With experience working for former Mayor Willie Brown, current California Attorney General Kamala Harris, and District Attorney George Gascón, Rebecca Prozan has a political resume to envy (her third-place finish in a 2010 supervisorial race aside). The Castro District attorney is seeking reelection to San Francisco's Democratic County Central Committee in the June 7 primary election, and the shiny new political mailers used in her campaign for a seat were produced by the boutique consultancy firm 50+1 Strategies. One of them may have ended up in your recycle bin, if you're a registered Democrat on the city's east side.
You'll see photos of Prozan with Harris and a laudatory blurb from Lt. Gov. Gavin Newsom, who is also a supporter. You can read about how she was an Obama delegate in 2008 and 2012, and how she worked as a prosecutor and as a “neighborhood liaison.”
What you won't see is any mention of her current occupation, chief of government affairs for Google. In fact, despite a nifty tech-friendly “forward” symbol in the O in her name, the only mention of “tech” is a line mentioning how Prozan “strengthens ties between tech and San Francisco” as a “community affairs manager.” In fact, it looks almost as if the messaging goes out of its way not to mention tech.
In a San Francisco gone mad with tech wealth — where the have-nots have plenty to be mad about — is tech a political liability?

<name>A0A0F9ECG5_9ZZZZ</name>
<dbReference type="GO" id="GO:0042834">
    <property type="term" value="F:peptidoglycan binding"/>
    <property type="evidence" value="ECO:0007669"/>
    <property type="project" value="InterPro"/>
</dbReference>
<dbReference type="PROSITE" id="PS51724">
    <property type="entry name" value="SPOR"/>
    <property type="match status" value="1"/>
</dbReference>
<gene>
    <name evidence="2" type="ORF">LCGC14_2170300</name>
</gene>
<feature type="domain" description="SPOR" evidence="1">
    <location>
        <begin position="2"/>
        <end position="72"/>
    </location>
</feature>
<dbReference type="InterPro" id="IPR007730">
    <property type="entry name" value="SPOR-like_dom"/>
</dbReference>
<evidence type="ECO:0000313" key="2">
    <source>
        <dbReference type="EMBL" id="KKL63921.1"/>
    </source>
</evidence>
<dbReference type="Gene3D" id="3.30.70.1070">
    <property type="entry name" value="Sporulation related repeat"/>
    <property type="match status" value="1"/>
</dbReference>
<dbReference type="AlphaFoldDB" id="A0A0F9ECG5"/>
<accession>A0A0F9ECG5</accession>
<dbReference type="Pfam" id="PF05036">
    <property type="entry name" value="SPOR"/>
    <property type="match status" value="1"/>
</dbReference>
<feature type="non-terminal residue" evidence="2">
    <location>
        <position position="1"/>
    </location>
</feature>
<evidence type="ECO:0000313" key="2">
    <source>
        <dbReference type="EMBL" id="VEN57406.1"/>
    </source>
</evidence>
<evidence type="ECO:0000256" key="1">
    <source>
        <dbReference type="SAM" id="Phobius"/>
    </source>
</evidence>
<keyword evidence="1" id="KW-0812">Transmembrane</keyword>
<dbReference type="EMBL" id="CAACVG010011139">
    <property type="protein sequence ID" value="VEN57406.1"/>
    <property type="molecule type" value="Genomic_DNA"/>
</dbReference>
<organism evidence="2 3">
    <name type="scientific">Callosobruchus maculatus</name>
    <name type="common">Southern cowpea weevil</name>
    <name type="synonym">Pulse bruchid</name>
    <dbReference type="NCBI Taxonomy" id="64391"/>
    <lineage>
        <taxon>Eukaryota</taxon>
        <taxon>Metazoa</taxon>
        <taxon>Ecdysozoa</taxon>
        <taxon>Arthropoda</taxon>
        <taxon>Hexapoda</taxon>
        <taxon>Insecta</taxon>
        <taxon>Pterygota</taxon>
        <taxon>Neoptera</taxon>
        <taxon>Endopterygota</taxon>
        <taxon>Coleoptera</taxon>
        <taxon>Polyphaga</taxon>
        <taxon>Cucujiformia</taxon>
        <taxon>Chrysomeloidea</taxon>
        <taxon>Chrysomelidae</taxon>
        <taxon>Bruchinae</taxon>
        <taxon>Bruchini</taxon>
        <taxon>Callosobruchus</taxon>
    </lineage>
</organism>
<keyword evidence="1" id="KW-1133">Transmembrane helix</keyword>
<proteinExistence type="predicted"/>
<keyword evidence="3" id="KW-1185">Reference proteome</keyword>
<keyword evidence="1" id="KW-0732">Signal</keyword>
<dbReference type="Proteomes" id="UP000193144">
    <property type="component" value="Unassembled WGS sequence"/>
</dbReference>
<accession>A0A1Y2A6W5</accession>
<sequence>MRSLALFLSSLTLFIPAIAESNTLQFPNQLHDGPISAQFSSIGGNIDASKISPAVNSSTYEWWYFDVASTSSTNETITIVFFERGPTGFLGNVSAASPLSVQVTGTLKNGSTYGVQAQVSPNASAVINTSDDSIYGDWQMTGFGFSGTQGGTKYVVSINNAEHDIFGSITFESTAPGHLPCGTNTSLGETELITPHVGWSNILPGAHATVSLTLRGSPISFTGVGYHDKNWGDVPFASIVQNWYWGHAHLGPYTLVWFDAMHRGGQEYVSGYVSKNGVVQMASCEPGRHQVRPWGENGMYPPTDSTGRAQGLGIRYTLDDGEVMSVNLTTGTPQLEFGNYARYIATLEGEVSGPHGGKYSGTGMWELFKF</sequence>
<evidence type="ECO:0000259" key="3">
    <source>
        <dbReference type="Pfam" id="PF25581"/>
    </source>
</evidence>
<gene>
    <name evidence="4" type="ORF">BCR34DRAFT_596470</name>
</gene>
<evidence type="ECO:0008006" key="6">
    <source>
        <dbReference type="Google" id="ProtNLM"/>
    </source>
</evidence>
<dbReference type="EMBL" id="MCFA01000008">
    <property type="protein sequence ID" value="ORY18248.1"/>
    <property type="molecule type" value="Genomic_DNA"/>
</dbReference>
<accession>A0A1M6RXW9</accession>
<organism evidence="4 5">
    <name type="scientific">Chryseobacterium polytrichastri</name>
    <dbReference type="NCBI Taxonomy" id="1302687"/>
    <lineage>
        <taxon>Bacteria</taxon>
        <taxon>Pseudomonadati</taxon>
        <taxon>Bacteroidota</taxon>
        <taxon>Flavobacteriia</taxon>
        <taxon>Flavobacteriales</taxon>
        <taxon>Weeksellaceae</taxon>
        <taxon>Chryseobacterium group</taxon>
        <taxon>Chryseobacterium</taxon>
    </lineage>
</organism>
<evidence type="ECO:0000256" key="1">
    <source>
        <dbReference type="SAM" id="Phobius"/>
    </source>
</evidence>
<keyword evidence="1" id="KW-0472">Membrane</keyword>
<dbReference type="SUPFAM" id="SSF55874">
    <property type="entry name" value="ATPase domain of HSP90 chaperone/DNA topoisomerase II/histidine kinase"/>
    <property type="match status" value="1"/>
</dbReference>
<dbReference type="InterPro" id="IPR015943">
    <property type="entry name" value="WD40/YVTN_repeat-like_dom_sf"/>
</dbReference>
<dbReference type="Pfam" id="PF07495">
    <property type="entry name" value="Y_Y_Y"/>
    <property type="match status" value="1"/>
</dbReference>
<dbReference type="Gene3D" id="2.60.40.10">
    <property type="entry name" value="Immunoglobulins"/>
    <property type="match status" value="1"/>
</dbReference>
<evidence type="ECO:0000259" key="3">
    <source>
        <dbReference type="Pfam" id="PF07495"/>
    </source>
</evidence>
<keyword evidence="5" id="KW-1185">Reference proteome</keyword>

Yes and no. While it's been several years since housing activists made a regular point of blocking buses ferrying Google workers to campus in Mountain View, tech is — finally — not the bogeyman it used to be.
This is partly due to assimilation — and a universal struggle to survive. Recently, political consultant Jim Ross — who has worked to elect candidates trying to get onto the DCCC on the opposite side of Prozan — heard a campaign volunteer rail about the “tech people” who needed to be opposed.
“I'm like, hold on a second. The average tech worker is struggling as much as anyone else, and a lot of them are longtime San Franciscans,” Ross says. “People who are vilifying them need to be careful about the language. There are folks you can rightly attack, but going after the tech industry could actually backfire.”
What San Franciscans do dislike with comforting consistency are big corporations — the Chevrons, PG&Es, and Wells Fargos of the world. Among these, you can now certainly count the likes of locally based global powers like Uber, Airbnb, and Google.
“San Francisco has long held an anti-corporate bias,” Ross says. “The issue for Rebecca is not that she works for a tech company; it's that she works for a big corporation.”
“I like Rebecca and I don't want to bash her,” he adds, “but if I had a client running for Central Committee — which I don't — I would downplay the fact that they work for a big corporation.”
Which Prozan's campaign also appears to be doing with her mailers, but the candidate herself says it's not by design.
“Google is mentioned in my Facebook page, Twitter, and on my campaign website, along with the other roles in which I've served,” Prozan wrote via email. “The mail is to communicate who I am as opposed to where I work.”
Maybe if it was a startup, Google would have had a mention. Just not after the first round of funding.